Last Updated on May 5, 2015, by eNotes Editorial. Word Count: 1154
Often associated by critics with the coterie of young writers who emerged during the mid-1980’s—the “brat pack” that included such figures as Jay McInerney, Tama Janowitz, and Bret Easton Ellis—Michael Chabon (SHAY-bahn) enjoyed national renown following the critical and popular success of his first novel, The Mysteries of Pittsburgh. Chabon earned a B.A. in English in 1984 from the University of Pittsburgh and an M.F.A. in 1987 from the University of California, Irvine, where he studied under Donald Heiney (MacDonald Harris). Inspired after winning a 1987 Mademoiselle short-story contest, Chabon wrote The Mysteries of Pittsburgh for his master’s thesis. After Heiney sent the manuscript to the literary agent Mary Evans at the Virginia Barber Agency in New York, William Morrow and Company purchased the hard-cover rights for the manuscript during a private auction for $155,000—one of the highest figures ever paid for a first novel.
A Bildungsroman in the tradition of such works as F. Scott Fitzgerald’s This Side of Paradise (1921) and J. D. Salinger’s The Catcher in the Rye (1951), Chabon’s novel focuses on the emotional and romantic evolution of Art Bechstein, whose recent college graduation ushers in the final summer of his youth. The son of a powerful gangster, Art encounters a dizzying array of people during his summer progress, including his namesake, the charming homosexual Arthur Lecomte; the bewitching Francophile Phlox; and Arthur’s best friend, the self-conscious opportunist and figure of legendary proportion, Cleveland Arning. The Mysteries of Pittsburgh finds its narrative strength in Chabon’s lyrical descriptions of Art’s evolution as he examines his conflicting feelings regarding his father’s iniquitous profession while also attempting to reconcile himself with his sexual attractions to both Arthur and Phlox. Although Art emerges from the summer bereft of the friendships that had brought about his personal transformation, the exuberance of Chabon’s prose reveals the first, precarious moments of Art’s incipient adulthood: “When I remember that dizzy summer, that dull, stupid, lovely, dire summer, it seems that in those days I ate my lunches, smelled another’s skin, noticed a shade of yellow, even simply sat, with greater lust and hopefulness—and that I lusted with greater faith, hoped with greater abandon. The people I loved were celebrities, surrounded by rumor and fanfare; the places I sat with them, movie lots and monuments.”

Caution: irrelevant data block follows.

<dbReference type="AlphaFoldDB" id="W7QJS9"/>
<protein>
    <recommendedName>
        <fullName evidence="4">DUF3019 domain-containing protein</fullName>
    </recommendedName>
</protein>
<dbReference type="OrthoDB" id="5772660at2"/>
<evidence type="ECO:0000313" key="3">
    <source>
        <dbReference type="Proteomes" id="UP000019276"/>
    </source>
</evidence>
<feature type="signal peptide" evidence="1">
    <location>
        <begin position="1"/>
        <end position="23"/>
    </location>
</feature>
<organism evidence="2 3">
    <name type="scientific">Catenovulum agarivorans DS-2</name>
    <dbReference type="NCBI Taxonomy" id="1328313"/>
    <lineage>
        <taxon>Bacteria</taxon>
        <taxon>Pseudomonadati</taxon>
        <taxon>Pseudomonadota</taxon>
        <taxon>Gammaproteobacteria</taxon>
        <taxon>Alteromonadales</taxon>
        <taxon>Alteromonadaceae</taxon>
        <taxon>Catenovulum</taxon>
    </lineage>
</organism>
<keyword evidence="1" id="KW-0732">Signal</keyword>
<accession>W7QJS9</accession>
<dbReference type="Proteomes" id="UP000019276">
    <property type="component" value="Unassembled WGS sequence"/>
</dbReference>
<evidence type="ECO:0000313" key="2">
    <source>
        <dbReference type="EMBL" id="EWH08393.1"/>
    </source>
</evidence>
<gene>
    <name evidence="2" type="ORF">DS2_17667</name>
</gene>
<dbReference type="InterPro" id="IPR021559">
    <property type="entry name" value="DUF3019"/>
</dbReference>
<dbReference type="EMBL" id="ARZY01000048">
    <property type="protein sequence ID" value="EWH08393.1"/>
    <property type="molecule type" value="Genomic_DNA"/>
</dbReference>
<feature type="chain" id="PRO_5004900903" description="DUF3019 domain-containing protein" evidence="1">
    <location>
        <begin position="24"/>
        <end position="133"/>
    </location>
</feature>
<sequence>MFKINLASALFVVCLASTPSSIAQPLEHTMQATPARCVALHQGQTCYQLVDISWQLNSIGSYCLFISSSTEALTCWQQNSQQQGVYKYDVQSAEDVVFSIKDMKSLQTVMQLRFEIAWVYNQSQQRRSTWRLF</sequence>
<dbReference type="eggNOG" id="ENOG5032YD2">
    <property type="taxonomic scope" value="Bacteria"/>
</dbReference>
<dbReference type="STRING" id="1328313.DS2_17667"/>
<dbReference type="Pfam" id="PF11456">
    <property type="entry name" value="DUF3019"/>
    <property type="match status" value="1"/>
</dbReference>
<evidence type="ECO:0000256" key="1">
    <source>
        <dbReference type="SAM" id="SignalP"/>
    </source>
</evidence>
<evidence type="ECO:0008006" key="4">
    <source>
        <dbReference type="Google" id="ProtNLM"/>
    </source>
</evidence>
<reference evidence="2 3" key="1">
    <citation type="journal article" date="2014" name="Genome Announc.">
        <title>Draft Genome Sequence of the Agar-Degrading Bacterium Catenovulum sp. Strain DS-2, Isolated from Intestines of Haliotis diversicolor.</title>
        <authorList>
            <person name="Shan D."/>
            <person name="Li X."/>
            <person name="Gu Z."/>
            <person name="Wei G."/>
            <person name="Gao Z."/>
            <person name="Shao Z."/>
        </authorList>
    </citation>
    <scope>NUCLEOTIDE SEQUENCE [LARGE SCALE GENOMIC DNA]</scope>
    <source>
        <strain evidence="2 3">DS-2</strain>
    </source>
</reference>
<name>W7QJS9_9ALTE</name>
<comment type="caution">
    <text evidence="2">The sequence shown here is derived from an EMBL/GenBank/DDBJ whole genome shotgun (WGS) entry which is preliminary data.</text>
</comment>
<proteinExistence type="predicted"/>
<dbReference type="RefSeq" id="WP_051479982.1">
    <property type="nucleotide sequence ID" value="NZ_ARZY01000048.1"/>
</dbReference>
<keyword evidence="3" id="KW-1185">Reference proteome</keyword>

A national best-seller, The Mysteries of Pittsburgh rewarded Chabon with tremendous critical acclaim, yet the sudden onslaught of fame confronted the introverted Chabon with new, problematic regions of personal exposure in the name of marketing, including a request from The Gap that he model jeans and People magazine’s desire to include him in their annual “50 Most Beautiful People Issue.” During the five years after the publication of his first novel, Chabon divorced his first wife, moved six times, and married Ayelet Waldman. In addition to publishing short stories and essays in such periodicals as The New Yorker, Gentlemen’s Quarterly, and Vogue, Chabon devoted his energies to composing his second novel, tentatively entitled “Fountain City,” which eventually became a sprawling manuscript of more than fifteen hundred pages. “Fountain City” traces the story of a group of Utopian dreamers and environmental activists in the transatlantic locales of Florida and Paris.